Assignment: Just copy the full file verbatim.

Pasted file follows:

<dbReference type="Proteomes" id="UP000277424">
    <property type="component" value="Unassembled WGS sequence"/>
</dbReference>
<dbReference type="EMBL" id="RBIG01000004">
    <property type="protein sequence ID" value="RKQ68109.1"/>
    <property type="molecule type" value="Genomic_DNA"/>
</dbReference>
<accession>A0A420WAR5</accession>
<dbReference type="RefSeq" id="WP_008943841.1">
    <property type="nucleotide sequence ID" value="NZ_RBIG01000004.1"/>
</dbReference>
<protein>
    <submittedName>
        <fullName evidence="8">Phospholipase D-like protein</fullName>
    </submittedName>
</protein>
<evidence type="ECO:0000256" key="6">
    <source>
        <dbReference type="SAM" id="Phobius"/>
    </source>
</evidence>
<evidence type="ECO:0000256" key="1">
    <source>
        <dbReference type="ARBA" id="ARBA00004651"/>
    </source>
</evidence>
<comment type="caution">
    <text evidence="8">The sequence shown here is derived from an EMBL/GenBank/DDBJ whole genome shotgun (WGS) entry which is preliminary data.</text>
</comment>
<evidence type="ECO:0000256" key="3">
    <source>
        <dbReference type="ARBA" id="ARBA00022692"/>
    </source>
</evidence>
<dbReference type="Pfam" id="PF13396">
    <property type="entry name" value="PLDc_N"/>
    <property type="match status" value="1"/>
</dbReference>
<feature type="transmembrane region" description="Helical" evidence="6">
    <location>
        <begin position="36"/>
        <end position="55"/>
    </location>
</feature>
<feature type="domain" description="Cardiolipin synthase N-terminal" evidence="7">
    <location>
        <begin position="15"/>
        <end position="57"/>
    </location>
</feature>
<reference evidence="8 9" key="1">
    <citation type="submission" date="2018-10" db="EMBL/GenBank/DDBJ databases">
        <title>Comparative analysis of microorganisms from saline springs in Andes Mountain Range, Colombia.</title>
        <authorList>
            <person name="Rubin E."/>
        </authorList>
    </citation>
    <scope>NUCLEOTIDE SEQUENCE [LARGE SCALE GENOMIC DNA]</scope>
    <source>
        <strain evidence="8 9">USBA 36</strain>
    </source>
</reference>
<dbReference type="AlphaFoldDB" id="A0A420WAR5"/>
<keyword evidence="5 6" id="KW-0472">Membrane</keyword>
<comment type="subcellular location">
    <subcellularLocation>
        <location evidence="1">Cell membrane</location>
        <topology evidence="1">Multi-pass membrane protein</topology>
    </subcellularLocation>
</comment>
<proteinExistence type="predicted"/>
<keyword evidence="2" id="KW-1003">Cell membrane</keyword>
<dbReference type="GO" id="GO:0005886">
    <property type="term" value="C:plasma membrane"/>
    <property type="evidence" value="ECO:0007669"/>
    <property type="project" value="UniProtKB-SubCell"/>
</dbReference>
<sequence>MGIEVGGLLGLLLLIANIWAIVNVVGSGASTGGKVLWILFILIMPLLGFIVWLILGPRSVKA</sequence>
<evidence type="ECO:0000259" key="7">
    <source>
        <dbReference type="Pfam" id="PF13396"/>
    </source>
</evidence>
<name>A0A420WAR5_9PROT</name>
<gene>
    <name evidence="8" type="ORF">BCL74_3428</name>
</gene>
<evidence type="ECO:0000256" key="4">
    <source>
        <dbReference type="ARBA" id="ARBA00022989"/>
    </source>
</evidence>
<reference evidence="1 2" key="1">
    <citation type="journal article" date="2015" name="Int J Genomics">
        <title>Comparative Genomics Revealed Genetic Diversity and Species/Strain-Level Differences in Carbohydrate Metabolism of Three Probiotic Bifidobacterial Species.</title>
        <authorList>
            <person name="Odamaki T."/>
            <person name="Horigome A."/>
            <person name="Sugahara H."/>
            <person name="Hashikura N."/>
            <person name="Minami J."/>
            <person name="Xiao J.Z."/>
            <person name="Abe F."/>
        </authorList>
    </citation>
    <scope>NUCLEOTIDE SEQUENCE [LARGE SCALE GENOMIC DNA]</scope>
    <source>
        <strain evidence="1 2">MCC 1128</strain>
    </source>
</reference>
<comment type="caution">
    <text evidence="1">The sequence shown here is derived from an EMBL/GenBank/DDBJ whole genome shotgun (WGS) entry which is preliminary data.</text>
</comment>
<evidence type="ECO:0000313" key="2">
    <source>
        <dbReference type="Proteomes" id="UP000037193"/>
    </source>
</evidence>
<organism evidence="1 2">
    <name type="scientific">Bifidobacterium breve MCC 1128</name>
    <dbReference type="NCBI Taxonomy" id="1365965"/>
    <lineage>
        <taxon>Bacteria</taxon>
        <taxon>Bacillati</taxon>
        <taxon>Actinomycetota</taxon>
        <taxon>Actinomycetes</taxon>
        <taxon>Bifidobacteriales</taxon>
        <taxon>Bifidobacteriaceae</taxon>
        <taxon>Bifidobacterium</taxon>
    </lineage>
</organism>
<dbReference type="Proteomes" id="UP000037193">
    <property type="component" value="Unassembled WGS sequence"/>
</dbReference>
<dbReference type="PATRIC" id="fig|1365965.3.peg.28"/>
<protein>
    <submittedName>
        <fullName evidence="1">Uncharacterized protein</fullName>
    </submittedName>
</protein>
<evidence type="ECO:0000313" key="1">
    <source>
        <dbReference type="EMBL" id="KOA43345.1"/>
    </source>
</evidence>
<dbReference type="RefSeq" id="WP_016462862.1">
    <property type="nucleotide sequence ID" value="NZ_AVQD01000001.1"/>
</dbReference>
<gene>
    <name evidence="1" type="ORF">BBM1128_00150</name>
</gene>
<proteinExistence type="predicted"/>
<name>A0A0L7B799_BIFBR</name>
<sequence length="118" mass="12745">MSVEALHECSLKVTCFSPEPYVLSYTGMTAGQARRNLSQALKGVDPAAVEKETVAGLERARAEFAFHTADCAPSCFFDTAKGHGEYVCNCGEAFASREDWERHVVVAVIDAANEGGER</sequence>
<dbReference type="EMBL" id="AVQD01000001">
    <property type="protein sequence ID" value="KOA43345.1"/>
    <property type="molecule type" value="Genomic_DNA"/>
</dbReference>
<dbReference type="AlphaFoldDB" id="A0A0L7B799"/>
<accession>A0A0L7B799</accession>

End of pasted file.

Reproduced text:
<dbReference type="Proteomes" id="UP000277424">
    <property type="component" value="Unassembled WGS sequence"/>
</dbReference>
<dbReference type="EMBL" id="RBIG01000004">
    <property type="protein sequence ID" value="RKQ68109.1"/>
    <property type="molecule type" value="Genomic_DNA"/>
</dbReference>
<accession>A0A420WAR5</accession>
<dbReference type="RefSeq" id="WP_008943841.1">
    <property type="nucleotide sequence ID" value="NZ_RBIG01000004.1"/>
</dbReference>
<protein>
    <submittedName>
        <fullName evidence="8">Phospholipase D-like protein</fullName>
    </submittedName>
</protein>
<evidence type="ECO:0000256" key="6">
    <source>
        <dbReference type="SAM" id="Phobius"/>
    </source>
</evidence>
<evidence type="ECO:0000256" key="1">
    <source>
        <dbReference type="ARBA" id="ARBA00004651"/>
    </source>
</evidence>
<comment type="caution">
    <text evidence="8">The sequence shown here is derived from an EMBL/GenBank/DDBJ whole genome shotgun (WGS) entry which is preliminary data.</text>
</comment>
<evidence type="ECO:0000256" key="3">
    <source>
        <dbReference type="ARBA" id="ARBA00022692"/>
    </source>
</evidence>
<dbReference type="Pfam" id="PF13396">
    <property type="entry name" value="PLDc_N"/>
    <property type="match status" value="1"/>
</dbReference>
<feature type="transmembrane region" description="Helical" evidence="6">
    <location>
        <begin position="36"/>
        <end position="55"/>
    </location>
</feature>
<feature type="domain" description="Cardiolipin synthase N-terminal" evidence="7">
    <location>
        <begin position="15"/>
        <end position="57"/>
    </location>
</feature>
<reference evidence="8 9" key="1">
    <citation type="submission" date="2018-10" db="EMBL/GenBank/DDBJ databases">
        <title>Comparative analysis of microorganisms from saline springs in Andes Mountain Range, Colombia.</title>
        <authorList>
            <person name="Rubin E."/>
        </authorList>
    </citation>
    <scope>NUCLEOTIDE SEQUENCE [LARGE SCALE GENOMIC DNA]</scope>
    <source>
        <strain evidence="8 9">USBA 36</strain>
    </source>
</reference>
<dbReference type="AlphaFoldDB" id="A0A420WAR5"/>
<keyword evidence="5 6" id="KW-0472">Membrane</keyword>
<comment type="subcellular location">
    <subcellularLocation>
        <location evidence="1">Cell membrane</location>
        <topology evidence="1">Multi-pass membrane protein</topology>
    </subcellularLocation>
</comment>
<proteinExistence type="predicted"/>
<keyword evidence="2" id="KW-1003">Cell membrane</keyword>
<dbReference type="GO" id="GO:0005886">
    <property type="term" value="C:plasma membrane"/>
    <property type="evidence" value="ECO:0007669"/>
    <property type="project" value="UniProtKB-SubCell"/>
</dbReference>
<sequence>MGIEVGGLLGLLLLIANIWAIVNVVGSGASTGGKVLWILFILIMPLLGFIVWLILGPRSVKA</sequence>
<evidence type="ECO:0000259" key="7">
    <source>
        <dbReference type="Pfam" id="PF13396"/>
    </source>
</evidence>
<name>A0A420WAR5_9PROT</name>
<gene>
    <name evidence="8" type="ORF">BCL74_3428</name>
</gene>
<evidence type="ECO:0000256" key="4">
    <source>
        <dbReference type="ARBA" id="ARBA00022989"/>
    </source>
</evidence>
<reference evidence="1 2" key="1">
    <citation type="journal article" date="2015" name="Int J Genomics">
        <title>Comparative Genomics Revealed Genetic Diversity and Species/Strain-Level Differences in Carbohydrate Metabolism of Three Probiotic Bifidobacterial Species.</title>
        <authorList>
            <person name="Odamaki T."/>
            <person name="Horigome A."/>
            <person name="Sugahara H."/>
            <person name="Hashikura N."/>
            <person name="Minami J."/>
            <person name="Xiao J.Z."/>
            <person name="Abe F."/>
        </authorList>
    </citation>
    <scope>NUCLEOTIDE SEQUENCE [LARGE SCALE GENOMIC DNA]</scope>
    <source>
        <strain evidence="1 2">MCC 1128</strain>
    </source>
</reference>
<comment type="caution">
    <text evidence="1">The sequence shown here is derived from an EMBL/GenBank/DDBJ whole genome shotgun (WGS) entry which is preliminary data.</text>
</comment>
<evidence type="ECO:0000313" key="2">
    <source>
        <dbReference type="Proteomes" id="UP000037193"/>
    </source>
</evidence>
<organism evidence="1 2">
    <name type="scientific">Bifidobacterium breve MCC 1128</name>
    <dbReference type="NCBI Taxonomy" id="1365965"/>
    <lineage>
        <taxon>Bacteria</taxon>
        <taxon>Bacillati</taxon>
        <taxon>Actinomycetota</taxon>
        <taxon>Actinomycetes</taxon>
        <taxon>Bifidobacteriales</taxon>
        <taxon>Bifidobacteriaceae</taxon>
        <taxon>Bifidobacterium</taxon>
    </lineage>
</organism>
<dbReference type="Proteomes" id="UP000037193">
    <property type="component" value="Unassembled WGS sequence"/>
</dbReference>
<dbReference type="PATRIC" id="fig|1365965.3.peg.28"/>
<protein>
    <submittedName>
        <fullName evidence="1">Uncharacterized protein</fullName>
    </submittedName>
</protein>
<evidence type="ECO:0000313" key="1">
    <source>
        <dbReference type="EMBL" id="KOA43345.1"/>
    </source>
</evidence>
<dbReference type="RefSeq" id="WP_016462862.1">
    <property type="nucleotide sequence ID" value="NZ_AVQD01000001.1"/>
</dbReference>
<gene>
    <name evidence="1" type="ORF">BBM1128_00150</name>
</gene>
<proteinExistence type="predicted"/>
<name>A0A0L7B799_BIFBR</name>
<sequence length="118" mass="12745">MSVEALHECSLKVTCFSPEPYVLSYTGMTAGQARRNLSQALKGVDPAAVEKETVAGLERARAEFAFHTADCAPSCFFDTAKGHGEYVCNCGEAFASREDWERHVVVAVIDAANEGGER</sequence>
<dbReference type="EMBL" id="AVQD01000001">
    <property type="protein sequence ID" value="KOA43345.1"/>
    <property type="molecule type" value="Genomic_DNA"/>
</dbReference>
<dbReference type="AlphaFoldDB" id="A0A0L7B799"/>
<accession>A0A0L7B799</accession>